As part of our profiles of TIM people, let us introduce Maria Roche of Harvard Business School, which is in Boston, Massachusetts. Maria, you recently won the TIM Best Dissertation Award, congratulations! So…
What are your research interests right now?
My research focuses on the production and diffusion of knowledge, which I examine in various contexts including cities, co-working spaces, universities, and open-source platforms. Currently, I am digging into both contemporary and more historic data. The first set of projects examines the importance of external knowledge for building a technology pipeline that attracts funding. The second set aims to improve our understanding of how temporary co-location and co-working can have long-term consequences for innovation as well as how being connected to a communication grid is critical for promoting establishment growth and innovation.
What do you think is your most exciting contribution to academia?
I think that my diverse background provides me with the ability to take on very different perspectives and to span several research communities. It also helps me find interesting nuggets in what may appear to some as rather unspectacular settings, like street infrastructure and its impact on innovation.
At the 2021 Conference you an award from TIM. Tell us about the paper and why you think its findings are important.
I won the TIM Best Dissertation Award for my PhD work that I completed in 2020. My dissertation consists of three chapters on the topic of interactions and innovation; a topic that couldn’t be more relevant in light of the current pandemic. The reason I focused on interactions, is because of its crucial role for innovation. Interaction between individuals enables the exchange and recombination of knowledge necessary to create new or improve existing technologies, processes, or products. In my dissertation, I examine three different factors (using three different data sets) that influence innovation via their impact on interpersonal exchange: physical structure, social proximity, and temporal overlap. The first chapter analyzes how the physical layout of cities affects innovation by influencing the organization of knowledge exchange. Here, I exploit a novel data set covering all Census Block Groups in the contiguous United States with information on innovation outcomes, street infrastructure, as well as population and workforce characteristics. The core finding: Denser streets boost innovation. In the second chapter (co-authored), I add a social component to my analyses and examine the influence of both close geographic proximity and diversity on technology adoption decisions at one of the largest technology co-working hubs in the United States. The core finding: Being close is especially critical for promoting exchange among different firms. Finally, in the third chapter, I examine the impact of exposure to an entrepreneurial advisor on the innovative output of their PhD students using a unique matched sample of advisors and advisees in the life sciences, computer sciences and engineering at a top US research university. The core finding: Entrepreneurial engagement is associated with a decrease in advisees’ publication output. Overall, my dissertation takes an important step towards understanding how the environments of knowledge producers impact innovation via the extent to which they enable or inhibit interpersonal exchange and influence the types of interactions that occur among individuals.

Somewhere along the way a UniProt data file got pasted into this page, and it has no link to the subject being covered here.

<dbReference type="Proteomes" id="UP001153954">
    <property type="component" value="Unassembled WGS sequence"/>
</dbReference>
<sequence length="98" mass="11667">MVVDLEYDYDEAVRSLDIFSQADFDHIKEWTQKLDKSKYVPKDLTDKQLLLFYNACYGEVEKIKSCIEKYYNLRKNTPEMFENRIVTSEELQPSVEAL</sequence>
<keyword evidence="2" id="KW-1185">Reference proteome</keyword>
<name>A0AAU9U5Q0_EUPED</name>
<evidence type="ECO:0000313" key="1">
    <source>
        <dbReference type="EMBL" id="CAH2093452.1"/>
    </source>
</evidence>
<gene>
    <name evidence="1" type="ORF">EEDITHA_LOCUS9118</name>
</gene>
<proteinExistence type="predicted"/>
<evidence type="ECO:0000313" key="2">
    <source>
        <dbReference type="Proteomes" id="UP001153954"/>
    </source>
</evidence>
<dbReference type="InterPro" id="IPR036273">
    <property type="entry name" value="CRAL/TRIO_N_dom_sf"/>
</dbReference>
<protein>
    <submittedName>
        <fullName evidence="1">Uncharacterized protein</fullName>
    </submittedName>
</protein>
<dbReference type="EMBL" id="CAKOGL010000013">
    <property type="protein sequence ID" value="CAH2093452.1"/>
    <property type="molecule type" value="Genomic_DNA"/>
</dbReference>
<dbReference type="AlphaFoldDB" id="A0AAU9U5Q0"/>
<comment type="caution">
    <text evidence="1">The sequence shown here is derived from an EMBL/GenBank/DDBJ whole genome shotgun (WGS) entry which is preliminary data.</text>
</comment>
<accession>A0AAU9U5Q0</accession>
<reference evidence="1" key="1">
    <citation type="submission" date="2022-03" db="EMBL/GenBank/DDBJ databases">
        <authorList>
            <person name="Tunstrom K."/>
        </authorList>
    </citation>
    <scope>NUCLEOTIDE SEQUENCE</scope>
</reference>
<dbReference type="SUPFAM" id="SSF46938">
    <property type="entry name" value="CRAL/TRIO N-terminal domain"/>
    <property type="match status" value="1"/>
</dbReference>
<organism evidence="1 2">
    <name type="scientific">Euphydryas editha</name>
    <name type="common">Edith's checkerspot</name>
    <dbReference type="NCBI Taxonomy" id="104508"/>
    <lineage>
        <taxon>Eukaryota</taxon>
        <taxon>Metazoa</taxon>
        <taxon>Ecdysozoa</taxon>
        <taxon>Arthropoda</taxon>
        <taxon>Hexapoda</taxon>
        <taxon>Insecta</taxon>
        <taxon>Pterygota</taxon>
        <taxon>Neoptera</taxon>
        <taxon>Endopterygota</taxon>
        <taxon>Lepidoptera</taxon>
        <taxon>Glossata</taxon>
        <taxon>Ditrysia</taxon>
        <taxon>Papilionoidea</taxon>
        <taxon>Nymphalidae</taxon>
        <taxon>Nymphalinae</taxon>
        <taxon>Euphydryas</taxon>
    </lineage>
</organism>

Tell us something personal about yourself.
I received my PhD in Management (Strategy and Innovation) at the Scheller College of Business, Georgia Institute of Technology, where I was a recipient of a NSF Science of Science and Innovation Policy Doctoral Dissertation Research Improvement Grant. Before moving to the US, I earned an MS in Business Administration and a BA in International Cultural and Business Studies at the University of Passau, Germany. As a native of Canada and Germany, I have lived and worked in five countries gathering professional experience in various industries such as venture capital and film (I was a stunt woman at some point in time!).